: Guntur & Nalgonda (A.P.): It's a well-known brand of seed ... And the reverse of its packet states "Germination rate 65 per cent." What does it mean, we ask the residents of Rentapalla in Guntur district. "It means one-third of the seeds will not work," scoffs one farmer. "When we pay, we pay for 100 per cent," he laughs. "Not for 65 per cent."
In short, if this village pays for 1,000 bags of seed, they are only getting 650.
"Would you," asks another farmer, "go to a pharmacy and buy a medicine of which one-third should not be expected to work?" Then why buy these seeds? "What choice do we have?" Most companies and dealers follow the same practice.
"This is a post-1998 system," says Malla Reddy, general secretary of the Andhra Pradesh Ryuthu Sangham (APRS). "When the multinationals entered the field, controls and regulation were dropped. Before that, seeds were certified by State authorities. Germination was up to 90 per cent. It was the MNCs who started this practice."
Abba Reddy at Chalmada village displays a bag that contained fake seed, a factor in the suicide of his relative Prathap. The bag and brand may have been genuine but the seeds were not. Such substitution is not uncommon. Yet, the worst punishment a dealer in spurious seeds can get is Rs.500.
In Rentapalla, farmers give us the bills and receipts issued to them by seed and pesticide dealers. Even apart from the very high prices, these are unique in two respects. One, they explicitly add on an interest rate of 2 per cent a month (24 per cent) on the goods sold. Two, they extract a signed undertaking from the farmer absolving the dealer of any responsibility for failed or spurious seeds.
Both clauses are clearly printed on the bills and receipts. They are part of the `legal' transaction. Take for instance the bill issued by Vijayadurga Agencies at Sathenapally in Guntur district. It carries (in Telugu) a clear disclaimer. This includes the caution that these seeds should be sown "after ascertaining that they sprout well." The onus of testing them is on the farmer.
The note also asserts: "Seeds billed herein belong to the respective companies. They are sold only on being certified as fit after carrying out all technical scrutiny." Why then should the farmer be responsible for testing them? But the note goes further. Too many things depend on nature, it says. "Therefore no guarantee can be given."
The farmer then signs below the last line which says, "I purchase the seeds agreeing to the above points."
Stockists like Vijayalakshmi Pesticides add their own clauses for the farmer to sign on. "I am aware that these pesticides are poisonous and I purchased the items billed herein for the purpose of agricultural operations."
Dealers are well aware of what other purposes the "purugu mandhu" (literally insect medicines) have been used for. The overwhelming majority of farmers who have committed suicide in Andhra Pradesh have done so by consuming pesticide. Hence the clause freeing the dealer of any responsibility. A further line tagged on says: "Agreed to pay interest at two per cent a month on this bill amount."
Meet the new moneylenders of the countryside. The seed, pesticide and fertilizer dealers. "This man is a new sahucar," says Malla Reddy of the APRS. "He is at once a merchant, a moneylender, a scientist, an agro-technologist and an expert. He can also be the man who buys the crop of the farmers he sells products to. At low prices, of course."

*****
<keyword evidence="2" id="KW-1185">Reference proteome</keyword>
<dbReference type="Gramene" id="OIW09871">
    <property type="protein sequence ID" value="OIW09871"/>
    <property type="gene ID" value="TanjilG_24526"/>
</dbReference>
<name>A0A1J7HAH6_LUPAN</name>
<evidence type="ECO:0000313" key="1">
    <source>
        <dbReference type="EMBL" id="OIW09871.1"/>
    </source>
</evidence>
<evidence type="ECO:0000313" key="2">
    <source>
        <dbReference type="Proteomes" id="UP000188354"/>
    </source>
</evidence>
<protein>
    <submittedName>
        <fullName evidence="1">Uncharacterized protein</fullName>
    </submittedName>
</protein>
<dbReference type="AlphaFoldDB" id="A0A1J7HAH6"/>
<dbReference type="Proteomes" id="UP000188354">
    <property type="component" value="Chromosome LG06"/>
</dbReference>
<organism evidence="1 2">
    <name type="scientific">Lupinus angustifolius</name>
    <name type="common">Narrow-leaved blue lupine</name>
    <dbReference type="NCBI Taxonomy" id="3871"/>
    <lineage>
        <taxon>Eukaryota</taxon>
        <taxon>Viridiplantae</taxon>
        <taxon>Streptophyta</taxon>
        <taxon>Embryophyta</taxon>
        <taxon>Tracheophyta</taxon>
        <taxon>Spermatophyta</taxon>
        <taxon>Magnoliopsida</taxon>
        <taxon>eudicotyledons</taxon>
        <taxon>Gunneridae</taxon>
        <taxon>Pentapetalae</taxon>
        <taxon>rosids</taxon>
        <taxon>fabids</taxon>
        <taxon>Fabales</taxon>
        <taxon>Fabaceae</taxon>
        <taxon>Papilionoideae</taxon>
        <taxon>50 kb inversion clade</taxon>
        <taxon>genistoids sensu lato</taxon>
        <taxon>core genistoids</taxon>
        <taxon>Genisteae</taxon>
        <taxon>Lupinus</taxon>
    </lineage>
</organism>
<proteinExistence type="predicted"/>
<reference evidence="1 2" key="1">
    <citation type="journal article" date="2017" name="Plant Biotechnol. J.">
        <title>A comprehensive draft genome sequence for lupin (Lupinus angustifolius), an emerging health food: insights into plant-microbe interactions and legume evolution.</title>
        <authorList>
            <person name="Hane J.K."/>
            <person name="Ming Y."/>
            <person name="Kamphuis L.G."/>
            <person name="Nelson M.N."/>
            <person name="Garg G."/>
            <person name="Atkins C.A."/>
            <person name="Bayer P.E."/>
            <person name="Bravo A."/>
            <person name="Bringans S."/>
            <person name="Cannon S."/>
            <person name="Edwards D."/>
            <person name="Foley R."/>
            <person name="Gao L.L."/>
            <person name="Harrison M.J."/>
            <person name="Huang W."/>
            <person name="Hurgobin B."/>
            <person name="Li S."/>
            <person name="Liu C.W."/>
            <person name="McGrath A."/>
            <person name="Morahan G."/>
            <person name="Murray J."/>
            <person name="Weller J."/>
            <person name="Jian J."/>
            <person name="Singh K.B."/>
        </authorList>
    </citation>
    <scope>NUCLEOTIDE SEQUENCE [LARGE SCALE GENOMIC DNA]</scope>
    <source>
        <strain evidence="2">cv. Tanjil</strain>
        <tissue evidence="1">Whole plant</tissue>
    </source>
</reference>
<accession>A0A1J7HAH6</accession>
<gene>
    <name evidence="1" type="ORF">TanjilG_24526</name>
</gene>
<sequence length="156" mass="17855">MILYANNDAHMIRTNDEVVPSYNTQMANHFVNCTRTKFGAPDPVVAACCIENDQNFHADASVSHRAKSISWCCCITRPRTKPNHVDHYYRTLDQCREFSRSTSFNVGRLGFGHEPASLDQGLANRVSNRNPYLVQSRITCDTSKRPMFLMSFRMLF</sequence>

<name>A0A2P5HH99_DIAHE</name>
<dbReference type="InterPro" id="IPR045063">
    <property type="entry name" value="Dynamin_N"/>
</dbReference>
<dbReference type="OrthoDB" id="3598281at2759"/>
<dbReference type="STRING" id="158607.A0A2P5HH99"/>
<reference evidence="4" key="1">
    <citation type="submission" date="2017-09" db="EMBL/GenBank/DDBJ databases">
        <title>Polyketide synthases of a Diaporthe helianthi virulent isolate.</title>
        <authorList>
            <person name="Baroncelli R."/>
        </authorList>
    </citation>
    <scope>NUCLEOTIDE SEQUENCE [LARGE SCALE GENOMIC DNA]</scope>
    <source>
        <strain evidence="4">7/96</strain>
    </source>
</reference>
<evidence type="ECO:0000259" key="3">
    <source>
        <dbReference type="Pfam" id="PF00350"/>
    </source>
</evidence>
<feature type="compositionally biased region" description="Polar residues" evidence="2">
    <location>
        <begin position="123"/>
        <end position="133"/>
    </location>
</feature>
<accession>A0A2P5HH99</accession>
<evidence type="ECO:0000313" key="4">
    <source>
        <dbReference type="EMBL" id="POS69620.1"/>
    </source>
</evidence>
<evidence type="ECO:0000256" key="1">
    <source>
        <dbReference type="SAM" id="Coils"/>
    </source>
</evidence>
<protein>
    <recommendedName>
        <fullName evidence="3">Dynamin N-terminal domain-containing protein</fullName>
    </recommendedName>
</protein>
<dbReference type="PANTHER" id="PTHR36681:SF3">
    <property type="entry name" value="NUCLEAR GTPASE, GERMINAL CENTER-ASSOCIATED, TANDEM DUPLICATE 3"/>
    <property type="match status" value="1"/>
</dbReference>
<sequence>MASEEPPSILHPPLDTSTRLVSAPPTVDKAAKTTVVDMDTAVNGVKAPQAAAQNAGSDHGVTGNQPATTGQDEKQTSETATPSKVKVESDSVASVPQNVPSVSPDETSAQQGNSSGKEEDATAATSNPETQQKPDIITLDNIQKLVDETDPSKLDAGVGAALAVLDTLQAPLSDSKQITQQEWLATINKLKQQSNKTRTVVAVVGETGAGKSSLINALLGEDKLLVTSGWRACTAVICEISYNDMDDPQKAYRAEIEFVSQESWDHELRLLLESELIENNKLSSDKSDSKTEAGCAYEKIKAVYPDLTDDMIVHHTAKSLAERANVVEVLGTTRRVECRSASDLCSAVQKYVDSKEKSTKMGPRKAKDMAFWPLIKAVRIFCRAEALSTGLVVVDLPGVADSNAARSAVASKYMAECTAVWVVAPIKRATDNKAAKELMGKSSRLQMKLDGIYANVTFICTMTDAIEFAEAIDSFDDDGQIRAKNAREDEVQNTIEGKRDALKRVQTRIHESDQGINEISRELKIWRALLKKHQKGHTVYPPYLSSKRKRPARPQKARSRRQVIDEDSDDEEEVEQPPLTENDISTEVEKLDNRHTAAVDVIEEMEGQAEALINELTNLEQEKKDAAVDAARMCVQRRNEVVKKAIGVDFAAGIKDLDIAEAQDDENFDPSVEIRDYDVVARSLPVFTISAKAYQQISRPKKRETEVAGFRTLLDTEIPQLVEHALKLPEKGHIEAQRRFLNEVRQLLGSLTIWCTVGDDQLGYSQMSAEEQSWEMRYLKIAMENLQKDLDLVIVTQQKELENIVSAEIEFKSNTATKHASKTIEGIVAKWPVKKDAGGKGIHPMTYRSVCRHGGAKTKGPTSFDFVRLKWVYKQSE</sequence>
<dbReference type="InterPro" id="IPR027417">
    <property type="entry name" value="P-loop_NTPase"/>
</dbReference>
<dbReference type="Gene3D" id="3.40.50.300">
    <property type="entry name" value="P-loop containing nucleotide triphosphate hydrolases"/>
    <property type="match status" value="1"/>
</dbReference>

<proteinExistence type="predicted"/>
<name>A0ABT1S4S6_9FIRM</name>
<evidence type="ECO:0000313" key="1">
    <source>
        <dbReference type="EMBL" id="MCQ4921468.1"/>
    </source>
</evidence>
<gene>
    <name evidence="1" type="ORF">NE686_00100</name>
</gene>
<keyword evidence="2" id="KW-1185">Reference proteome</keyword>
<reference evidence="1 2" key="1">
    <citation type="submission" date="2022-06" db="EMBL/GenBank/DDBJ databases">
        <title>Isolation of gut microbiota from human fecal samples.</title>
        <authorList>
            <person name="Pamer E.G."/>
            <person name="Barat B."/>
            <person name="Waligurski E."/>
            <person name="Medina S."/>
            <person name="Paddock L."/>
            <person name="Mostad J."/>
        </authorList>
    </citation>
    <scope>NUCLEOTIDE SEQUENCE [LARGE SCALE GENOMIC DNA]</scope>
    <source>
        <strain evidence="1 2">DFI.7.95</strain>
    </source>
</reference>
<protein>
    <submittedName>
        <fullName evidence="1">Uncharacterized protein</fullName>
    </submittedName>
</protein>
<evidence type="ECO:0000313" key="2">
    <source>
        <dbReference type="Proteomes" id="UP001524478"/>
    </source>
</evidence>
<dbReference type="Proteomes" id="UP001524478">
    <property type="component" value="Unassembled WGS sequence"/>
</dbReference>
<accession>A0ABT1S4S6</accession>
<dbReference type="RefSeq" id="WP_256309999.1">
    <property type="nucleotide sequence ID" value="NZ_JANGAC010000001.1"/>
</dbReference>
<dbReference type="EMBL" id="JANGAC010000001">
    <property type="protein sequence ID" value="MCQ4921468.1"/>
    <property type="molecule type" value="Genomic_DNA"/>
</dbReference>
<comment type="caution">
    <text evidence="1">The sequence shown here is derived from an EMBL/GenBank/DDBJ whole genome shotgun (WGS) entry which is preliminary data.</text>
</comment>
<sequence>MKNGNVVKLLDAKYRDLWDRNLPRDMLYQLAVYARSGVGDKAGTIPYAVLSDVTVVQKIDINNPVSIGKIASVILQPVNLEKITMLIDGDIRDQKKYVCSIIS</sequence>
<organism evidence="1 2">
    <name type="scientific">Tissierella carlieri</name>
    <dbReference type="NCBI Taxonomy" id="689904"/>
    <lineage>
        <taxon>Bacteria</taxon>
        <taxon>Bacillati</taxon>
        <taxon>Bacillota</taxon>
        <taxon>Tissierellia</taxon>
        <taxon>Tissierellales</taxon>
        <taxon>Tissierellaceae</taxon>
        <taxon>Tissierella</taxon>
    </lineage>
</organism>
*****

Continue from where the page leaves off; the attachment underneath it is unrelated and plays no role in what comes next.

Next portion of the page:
The power this group wields is a vital factor in the ongoing crisis and continuing suicides of farmers. With soaring input costs and the collapse of formal credit, their writ binds the dependant farmers. This group gains in many ways, of which three stand out.
Second, the two per cent interest a month is tagged on to the bill amount. "There have been repeated crop failures," says farmer Kobbanna Venkatrao at Sathenapally, Guntur. "So repayments get delayed. That's when you learn what 24 per cent interest means. Their seeds have often been responsible for our crop failure. But there is no punishment for that. We suffer the crop failure, but pay them penalty rates of interest."
Third, they might have to sell their crops to the same man who sells them seeds and pesticides at a rate fixed by him. That rate can be "well below the minimum support price," says K. Veeranjaneyulu, a farmer in Rentapalla. "More so, if the farmer is small and cannot bargain. Last season, the market rate for chilli was Rs. 2,000 to Rs. 2,200 a quintal. Some small farmers sold to their dealers at Rs. 1,500 a quintal."
"The way it all works," says Vinod Rao, also a farmer in Rentapalla, "is this. For every Rs. 5,000 we spend, the seed fellow gets Rs. 1,000 of it. Often more." This equation imposes a deadweight on the farmer's input costs.
The unfairness of it rankles. "All gains are the dealer's, all losses are ours," says one peasant here. The APRS has tried hard to tackle the situation.
"There have been lots of crop failures due to fake seeds," says APRS district secretary Narasimha Rao. "Our experience is that it is very difficult to bring the big MNCs to book for bad or failed seeds. They never respond. So we try to compel the dealer here to compensate the peasant where a blatant wrong has been done. But the farmer is very vulnerable to his pressure. So it is not easy."
The clamour is growing for amending the Seed and Pesticides Acts at the Centre to bring some regulation to this field. The new Andhra Pradesh Government is also readying its own Seed Act at the State level. The changes won't come a day too soon for P. Bhiksham. "The old Sahucar was bad," he says. "But at least he was lenient at crop time. He was part of the village and needed the crop to succeed. With these people, they are more ruthless. You can die but they have to get their money. I tell you, the old sahucar was better." (Courtesy: The Hindu)